When’s enough enough? Traffic concerns arise after numerous crashes
Published 8:34 am Wednesday, June 3, 2015
A series of accidents at Brewton’s main intersection of U.S. Hwy. 31 and 41 have residents asking, “When is enough, enough?”
On Monday evening, a train versus passenger vehicle snarled traffic after 5 p.m. Last week, a log truck spilled its haul as it made the turn onto U.S. Hwy. 31 from East Brewton. That accident backed up traffic more than two hours as emergency crews cleaned the roadway.
For years, residents – and city officials – have asked how the downtown area traffic issue could be corrected. Then, and now, prove there is no good answer, Brewton Mayor Yank Lovelace said Tuesday.
“The problem is those are federal highways,” Lovelace said of the intersection. “The railroad is owned by CSX, and because of both of those reasons, there isn’t anything the city can do – except be vocal about the problem.
“Because, there is a problem,” he said. “It’s a major problem, and we continue to work through it. But, we have to work with the federal government, and they’re not responding.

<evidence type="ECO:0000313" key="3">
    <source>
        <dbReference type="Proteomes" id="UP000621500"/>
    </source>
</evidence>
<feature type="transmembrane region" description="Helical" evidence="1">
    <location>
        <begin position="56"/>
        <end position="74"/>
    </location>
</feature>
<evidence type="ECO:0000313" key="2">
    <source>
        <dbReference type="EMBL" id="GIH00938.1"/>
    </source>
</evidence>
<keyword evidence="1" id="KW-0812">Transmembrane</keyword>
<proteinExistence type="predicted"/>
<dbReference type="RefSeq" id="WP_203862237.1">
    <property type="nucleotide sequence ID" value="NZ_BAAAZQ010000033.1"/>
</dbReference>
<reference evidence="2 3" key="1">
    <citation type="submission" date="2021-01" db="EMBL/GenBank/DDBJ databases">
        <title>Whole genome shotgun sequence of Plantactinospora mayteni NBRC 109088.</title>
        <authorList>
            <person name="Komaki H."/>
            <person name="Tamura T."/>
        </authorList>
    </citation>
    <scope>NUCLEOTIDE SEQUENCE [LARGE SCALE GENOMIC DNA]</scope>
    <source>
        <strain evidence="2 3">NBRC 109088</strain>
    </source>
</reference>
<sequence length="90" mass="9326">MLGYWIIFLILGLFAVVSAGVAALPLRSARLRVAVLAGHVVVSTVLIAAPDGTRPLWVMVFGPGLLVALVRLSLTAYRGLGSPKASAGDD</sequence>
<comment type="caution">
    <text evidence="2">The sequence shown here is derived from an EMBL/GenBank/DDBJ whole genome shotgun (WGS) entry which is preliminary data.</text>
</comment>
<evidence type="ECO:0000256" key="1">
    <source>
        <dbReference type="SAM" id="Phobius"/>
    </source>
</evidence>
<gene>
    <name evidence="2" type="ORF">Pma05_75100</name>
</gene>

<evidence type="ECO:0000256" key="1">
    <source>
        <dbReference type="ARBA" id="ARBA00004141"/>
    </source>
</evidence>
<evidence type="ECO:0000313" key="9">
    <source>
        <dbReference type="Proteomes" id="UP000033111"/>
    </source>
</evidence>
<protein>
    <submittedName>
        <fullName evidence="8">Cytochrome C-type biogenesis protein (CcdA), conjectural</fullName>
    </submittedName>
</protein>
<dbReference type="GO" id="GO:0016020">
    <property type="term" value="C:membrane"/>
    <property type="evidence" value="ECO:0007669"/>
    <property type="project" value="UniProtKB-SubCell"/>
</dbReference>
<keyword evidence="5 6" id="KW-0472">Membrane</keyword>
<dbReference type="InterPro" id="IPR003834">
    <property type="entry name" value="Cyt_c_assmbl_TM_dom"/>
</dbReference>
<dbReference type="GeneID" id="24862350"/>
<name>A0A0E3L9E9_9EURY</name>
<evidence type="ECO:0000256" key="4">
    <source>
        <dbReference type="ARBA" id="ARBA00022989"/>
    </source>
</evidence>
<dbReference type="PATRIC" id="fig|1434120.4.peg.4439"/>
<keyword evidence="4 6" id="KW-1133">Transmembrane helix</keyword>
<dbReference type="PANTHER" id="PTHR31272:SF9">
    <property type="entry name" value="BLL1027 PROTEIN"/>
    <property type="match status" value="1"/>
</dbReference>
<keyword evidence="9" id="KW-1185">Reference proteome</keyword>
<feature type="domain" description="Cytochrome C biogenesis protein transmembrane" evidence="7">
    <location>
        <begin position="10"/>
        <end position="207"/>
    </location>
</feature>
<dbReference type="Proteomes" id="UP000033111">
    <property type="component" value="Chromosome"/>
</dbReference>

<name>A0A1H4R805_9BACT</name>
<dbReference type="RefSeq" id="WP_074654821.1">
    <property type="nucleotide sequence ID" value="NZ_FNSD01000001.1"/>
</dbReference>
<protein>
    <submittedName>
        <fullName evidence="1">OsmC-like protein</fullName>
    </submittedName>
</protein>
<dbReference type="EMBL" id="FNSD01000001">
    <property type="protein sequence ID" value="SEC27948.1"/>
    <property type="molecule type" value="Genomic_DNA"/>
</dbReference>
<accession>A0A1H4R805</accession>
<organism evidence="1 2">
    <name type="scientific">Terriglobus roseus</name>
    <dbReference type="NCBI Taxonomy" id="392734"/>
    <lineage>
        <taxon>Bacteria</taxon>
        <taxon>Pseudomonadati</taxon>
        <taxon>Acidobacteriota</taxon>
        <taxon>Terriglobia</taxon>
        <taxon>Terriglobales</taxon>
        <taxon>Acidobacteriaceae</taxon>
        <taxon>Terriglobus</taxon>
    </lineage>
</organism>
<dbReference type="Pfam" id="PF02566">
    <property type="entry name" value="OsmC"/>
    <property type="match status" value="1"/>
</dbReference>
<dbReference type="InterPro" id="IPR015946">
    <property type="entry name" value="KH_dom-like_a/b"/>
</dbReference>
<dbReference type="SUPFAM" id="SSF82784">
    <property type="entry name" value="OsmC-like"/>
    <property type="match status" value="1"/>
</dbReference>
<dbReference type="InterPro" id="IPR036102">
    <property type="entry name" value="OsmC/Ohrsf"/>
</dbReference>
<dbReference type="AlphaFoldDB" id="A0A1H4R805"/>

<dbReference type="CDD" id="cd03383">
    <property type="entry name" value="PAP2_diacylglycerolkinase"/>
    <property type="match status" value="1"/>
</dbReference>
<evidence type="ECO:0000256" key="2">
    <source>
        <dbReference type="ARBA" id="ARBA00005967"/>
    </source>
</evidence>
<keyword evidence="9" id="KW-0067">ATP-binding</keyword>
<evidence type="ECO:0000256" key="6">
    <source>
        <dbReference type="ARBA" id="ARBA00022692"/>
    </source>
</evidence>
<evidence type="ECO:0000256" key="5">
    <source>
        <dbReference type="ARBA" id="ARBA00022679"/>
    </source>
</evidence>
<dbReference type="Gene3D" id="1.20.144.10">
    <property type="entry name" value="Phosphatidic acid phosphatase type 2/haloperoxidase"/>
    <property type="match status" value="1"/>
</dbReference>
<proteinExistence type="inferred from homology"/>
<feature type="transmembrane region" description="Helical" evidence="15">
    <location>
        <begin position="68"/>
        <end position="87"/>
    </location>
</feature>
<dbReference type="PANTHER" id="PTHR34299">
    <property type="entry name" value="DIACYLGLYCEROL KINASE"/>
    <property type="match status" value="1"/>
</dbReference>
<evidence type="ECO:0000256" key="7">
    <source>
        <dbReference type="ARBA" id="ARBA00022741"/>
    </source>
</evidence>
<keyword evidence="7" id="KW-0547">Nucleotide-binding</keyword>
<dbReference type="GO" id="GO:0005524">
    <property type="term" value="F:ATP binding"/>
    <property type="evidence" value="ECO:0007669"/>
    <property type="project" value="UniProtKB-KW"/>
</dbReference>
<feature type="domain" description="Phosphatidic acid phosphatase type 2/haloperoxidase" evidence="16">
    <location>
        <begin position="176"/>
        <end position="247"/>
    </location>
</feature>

“Maybe the more voices that they hear, maybe we can get someone’s attention,” he said.
Motorists are fortunate to have an alternate route in the event of an accident at the intersection. Generally, when traffic is blocked for the traditional route to East Brewton, motorists can detour around the Grede property, Lovelace said.
As for the reason by the recent rash of accidents, no one knows the answer.
“Every opportunity (city officials had) over the years, we’ve met with federal officials, the state transportation department, and they all tell us that on that turn, they’ve done all they can do,” Lovelace said. “They’ve looked at every option, and the way it’s configured now is the best option.
“But I think something needs to change,” he said. “What that option is, I don’t know.”
Lovelace said there were discussions in the early 2000s about a possible downtown by-pass, but that’s not an option that Lovelace wants to pursue.
“First, then it was in the neighborhood of $200 million to do the project,” he said. “No one has that kind of money. And two, if we did do a bypass, Brewton would not pick up any retail property. It would kill the town and we’d pick up nothing in return. A bypass doesn’t make economic sense.
“All I can say is we’re exploring options, but there’s not a good solution,” he said.